Is Knight Templar bravery a myth?

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Just how brave were these guys?

Bravery and the Knights Templar – has the courage of these warriors been vastly overstated?

In my recent survey of what fascinates you about the Templars, one theme that came up was their loyalty and bravery. You even likened the knights to the SAS or the Foreign Legion. So, the question is – did they live up to the hype?

Ten proofs of the bravery of the Knights Templar

  • There were just nine knights when the order was founded in the year 1118. This small band of brothers intended to guard all the routes into Jerusalem to safeguard pilgrims. There had been a spate of murders and attacks on Christians coming to the Holy Land from all over Europe. The Templars, despite their small number, promised to put a stop to that. Now, that took some bravery
  • The Templars were the first into battle and the last out. Their black and white standard was jealously guarded and it was a punishable offence to let it drop. Only when the standard left the field of battle could the knights retreat, no matter what odds they were facing.
  • The Templar daily routine was a punishing and, frankly, repetitive one of prayer and military drills. Unlike the secular knights, the activities of these knights was governed by the Rule with its harsh restrictions. No gambling, drinking, whoring or feasting for them! This was a Spartan life that toughened up a Templar knight for the gruelling requirements of medieval warfare.
  • At the Battle of Ascalon, the fourth Templar Grand Master – Bernard de Tremelay – was killed after rushing with his knights through a breach in the walls. They were hacked to pieces by the Egyptian soldiers defending the city. Their bodies were hung from the battlements and their heads sent back to the sultan. One chronicler, William of Tyre, sneered that the Templars had been trying to get in to the city first to line their pockets with booty. But their bravery resulted in the fall of the city whatever the motive for their action.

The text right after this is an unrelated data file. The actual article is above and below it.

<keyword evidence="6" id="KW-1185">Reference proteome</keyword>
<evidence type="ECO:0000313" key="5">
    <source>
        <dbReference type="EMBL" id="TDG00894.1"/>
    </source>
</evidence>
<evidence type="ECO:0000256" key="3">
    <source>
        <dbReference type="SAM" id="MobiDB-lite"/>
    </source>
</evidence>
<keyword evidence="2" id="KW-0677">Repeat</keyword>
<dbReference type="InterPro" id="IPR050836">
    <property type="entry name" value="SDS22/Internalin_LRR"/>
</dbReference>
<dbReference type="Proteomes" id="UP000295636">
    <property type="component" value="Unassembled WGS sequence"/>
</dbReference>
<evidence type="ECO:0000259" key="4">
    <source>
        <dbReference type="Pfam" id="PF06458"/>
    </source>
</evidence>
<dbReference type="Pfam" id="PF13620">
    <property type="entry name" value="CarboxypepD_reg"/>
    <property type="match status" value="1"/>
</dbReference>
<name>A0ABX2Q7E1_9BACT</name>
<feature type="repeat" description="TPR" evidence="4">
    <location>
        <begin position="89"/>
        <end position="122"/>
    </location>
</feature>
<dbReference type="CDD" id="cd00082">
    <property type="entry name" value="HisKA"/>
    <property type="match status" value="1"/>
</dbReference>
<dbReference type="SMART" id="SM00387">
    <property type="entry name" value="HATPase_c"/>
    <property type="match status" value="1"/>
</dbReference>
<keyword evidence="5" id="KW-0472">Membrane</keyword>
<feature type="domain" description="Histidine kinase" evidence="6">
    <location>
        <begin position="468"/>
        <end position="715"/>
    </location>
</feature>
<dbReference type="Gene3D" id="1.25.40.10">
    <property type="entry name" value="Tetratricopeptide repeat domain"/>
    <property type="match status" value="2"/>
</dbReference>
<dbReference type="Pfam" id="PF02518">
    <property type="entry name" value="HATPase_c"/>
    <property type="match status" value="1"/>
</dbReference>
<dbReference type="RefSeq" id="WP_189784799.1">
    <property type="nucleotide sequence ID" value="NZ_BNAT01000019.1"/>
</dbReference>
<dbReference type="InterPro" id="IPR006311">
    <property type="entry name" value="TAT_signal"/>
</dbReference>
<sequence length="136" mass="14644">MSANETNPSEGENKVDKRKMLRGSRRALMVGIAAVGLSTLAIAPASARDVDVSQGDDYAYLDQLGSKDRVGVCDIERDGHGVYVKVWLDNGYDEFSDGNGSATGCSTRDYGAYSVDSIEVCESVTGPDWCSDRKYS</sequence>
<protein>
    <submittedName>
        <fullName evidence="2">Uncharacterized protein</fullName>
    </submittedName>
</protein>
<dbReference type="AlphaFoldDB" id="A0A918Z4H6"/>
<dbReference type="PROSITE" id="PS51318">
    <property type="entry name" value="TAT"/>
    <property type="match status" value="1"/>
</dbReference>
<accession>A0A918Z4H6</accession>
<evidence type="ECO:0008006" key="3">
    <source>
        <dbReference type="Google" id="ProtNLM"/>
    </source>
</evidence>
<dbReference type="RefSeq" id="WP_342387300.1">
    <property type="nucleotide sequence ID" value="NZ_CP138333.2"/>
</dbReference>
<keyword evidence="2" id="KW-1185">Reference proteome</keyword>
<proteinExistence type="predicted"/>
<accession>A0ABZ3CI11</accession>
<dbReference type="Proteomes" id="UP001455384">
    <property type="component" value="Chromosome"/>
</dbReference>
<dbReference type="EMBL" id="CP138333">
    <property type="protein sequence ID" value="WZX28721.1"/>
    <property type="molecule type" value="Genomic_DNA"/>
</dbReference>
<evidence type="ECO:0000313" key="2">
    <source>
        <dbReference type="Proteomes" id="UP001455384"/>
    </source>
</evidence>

• At the Battle of Montgisard, the Templars were massively outnumbered by the Saracens and yet through sheer determination won a great victory alongside King Baldwin of Jerusalem. The numbers given for each side sound completely mad. There were an estimated 500 Templars, maybe an equal number of Hospitallers and about 4,000 infantry on the crusader side. Against them were a staggering 26,000 Saracens led by Saladin. After his defeat, he limped back to Cairo.
  • When captured in battle, the knights would refuse to convert to Islam in return for saving their own lives. Saladin, the Saracen leader, didn’t even bother trying to win them over to his faith and instead had them killed.
  • In Spain and Portugal, the Templars were in the front line of the long wars of “Reconquest’ against the Iberian caliphate that ruled the southern part of the peninsula. They were given castles and land in return for holding the line between Muslim and Catholic Spain and Portugal. This was bravery of the highest order!
  • Templar loyalty was beyond question. They advised, fought alongside and bankrolled the kings of England, France, Portugal, Aragon and…of course…Jerusalem. Which is what made the decision by King Philip of France to turn on the Templars all the more shocking. The last Templar Grand Master, Jacques de Molay, had even carried the coffin of a relative of the French king days before he was arrested on trumped up charges.
  • When everybody else had just about given up on the Crusades, the Templars battled on trying to retain Acre before being forced out of the Holy Land altogether. Even at the end of their existence, they were trying to win support for one more crusade.
  • Despite terrible torture, when the Templars were put on trial, their leaders eventually retracted their forced confessions and were burnt at the stake. Jacques de Molay, allegedly cursed both Pope Clement V and King Philip of France as he died in agony.

So – pretty brave!

What’s your view of the Knights Templar? Maybe you think their bravery has been over-hyped or, as some of the medieval chroniclers inferred, they were just interested in defending their own narrow interests.

Or, the Templars were a unique proposition. Monks and warriors who selflessly threw themselves into the vanguard of the crusader mission. The poster boys of medieval Christendom who ensured that the crusades remained popular at home in Europe.

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